Sugar has been declared as an ''essential commodity'' under the Essential Commodities Act, 1955. Under Sugarcane (Control) Order, 1966, the Government of India fixes cane price called Fair and Remunerative Price (FRP) for sugarcane every year based on the recommendations of the Commission on Agricultural Costs & Prices.

However many state government fixes higher cane price for the sugar factories in their state which is about 25% higher than FRP.

Sugar Cycle :

The Indian sugar industry is characterized by cycle of high and low sugar production. This cycle of 3-4 years is broadly of two types viz. Natural comprising climatic variation, water availability and pest attacks. The other is induced cyclicality which have sequence like - higher sugar production and accumulation of stock - decline in sugar prices & profitability - higher sugarcane arrears - decline in area under cultivation & Lower cane production - lower sugar production - lower sugar availability and stock and thus increase in sugar prices - improved profitability & low cane arrears - higher cane production - higher sugar production and so on. Every time the cyclicality reaches its low government have to step in to provide Fiscal support in the form of Export subsidy, Buffer Stock creation, Interest Free Loans etc. This cycle has broken and India is having higher production of sugar for last four consecutive years.

The fundamental problem of the Indian Sugar Industry is that there is no parity between the price of raw material i.e. sugarcane and its finished goods i.e. Illogical intervention of state government cause wide economical distortation in sugar industry. In almost all major sugar producing countries of the world the price of cane paid to the farmers depends on realization from sugar.

Rangrajan Committee Report-Linkage of Raw Material Costs and Sugar Realization :

The main recommendation of Rangrajan Committee report of the year 2012 regarding linkage of cane price with sugar price and its by products has not been implemented so far. The committee has suggested for revenue sharing model under which 70% of sugar value and each of its major three by-products would be paid to farmers. Rangrajan Committee has indicated a derived cane price formula. It indicates that cane price will not be an absolute but linked to another variable. Cane price will be linked to the price of sugar in the market place. The higher the sugar realizations, the greater will be the cane price. This is an internationally tested model. This ensures that any increase in sectors profitability is equitably shared between its manufactures and growers. The cane grower will not be treated outsider, but as partner of entire value chain. The Rangrajan committee has gone a step further in this proposed linkage; it has proposed a sharing percentage at a level higher than what is practiced abroad, which more than secures the interest of farmers.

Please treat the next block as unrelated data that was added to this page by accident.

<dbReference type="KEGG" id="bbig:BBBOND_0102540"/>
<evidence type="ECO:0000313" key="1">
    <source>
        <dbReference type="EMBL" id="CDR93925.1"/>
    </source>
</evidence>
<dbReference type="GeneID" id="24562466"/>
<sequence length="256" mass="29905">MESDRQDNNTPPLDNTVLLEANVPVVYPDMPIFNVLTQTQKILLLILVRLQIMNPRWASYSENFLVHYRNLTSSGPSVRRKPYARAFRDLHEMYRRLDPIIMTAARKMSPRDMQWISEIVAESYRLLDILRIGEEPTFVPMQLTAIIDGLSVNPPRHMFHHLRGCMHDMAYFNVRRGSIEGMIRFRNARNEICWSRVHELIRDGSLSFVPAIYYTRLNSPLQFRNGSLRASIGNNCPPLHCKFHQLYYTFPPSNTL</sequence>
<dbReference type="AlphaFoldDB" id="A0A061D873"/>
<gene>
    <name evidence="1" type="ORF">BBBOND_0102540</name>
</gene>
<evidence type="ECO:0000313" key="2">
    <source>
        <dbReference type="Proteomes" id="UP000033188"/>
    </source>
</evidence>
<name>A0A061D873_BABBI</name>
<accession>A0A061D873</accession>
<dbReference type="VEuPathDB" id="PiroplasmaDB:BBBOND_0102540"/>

Maharastra and Karnataka Government have established Control Board to address market linked cane pricing over a period of time. But until these Board become fully operational and other key states also creates a similar mechanism for cane price , India will remain among the few major markets where the price of cane is not linked with market price of sugar. Consequently cost of production is often higher than the market price of sugar, creating losses to sugar mills and cane price arrears to the farmers.

Distillery & Ethanol :

Movement and distribution of Molasses and its finished products Alcohol are governed entirely by the State Government. The ethanol blending program has suffers in most of the state as they are reluctant to allow permission for allocation of alcohol for production of ethanol. The state authority put hurdles on ethanol production due to perceptible fear of losing revenue and meeting state requirement for potable.

Co-Gen of Power :

The Company has set-up co-generation Plant for producing additional 3 MW of Electricity. The Company has received all statutory approvals toward this, but Power Purchase Agreement (PPA) could not be signed during the season 2013-14. The power supply to grid will start from sugar season 2014-15. This forward integration will significantly contribute to the profitability of the company.

CANE & SUGAR POLICY :

- The Fair and Remunerative Price (FRP) price of sugarcane for the season 2013-14 was fixed at Rs. 210 per qtl. (last year Rs.170) linked with basic recovery of 9.5%, subject to premium of Rs.2.10 per qtl. for every 0.1% increase.

- The government announced subsidy for export of raw sugar up to 4 million tonnes during 2013-14 and 2014-15 marketing years (October-September) and accordingly fixed the subsidy at ! Rs.! 3,300 per tonne for February- March, 2014 and decided to review it every two months.

- The central government, with a view to improve liquidity position of sugar factories for enabling them to clear cane price arrears of previous seasons and timely settlement of cane price of current season, notified ''the scheme for extending financial assistance to sugar undertakings 2014," The Loan is equivalent to last three year central excise duty paid on sugar and is for total period of five years with 2 years moratorium. The central government will bear interest subvention to the extent of 12% over five years period.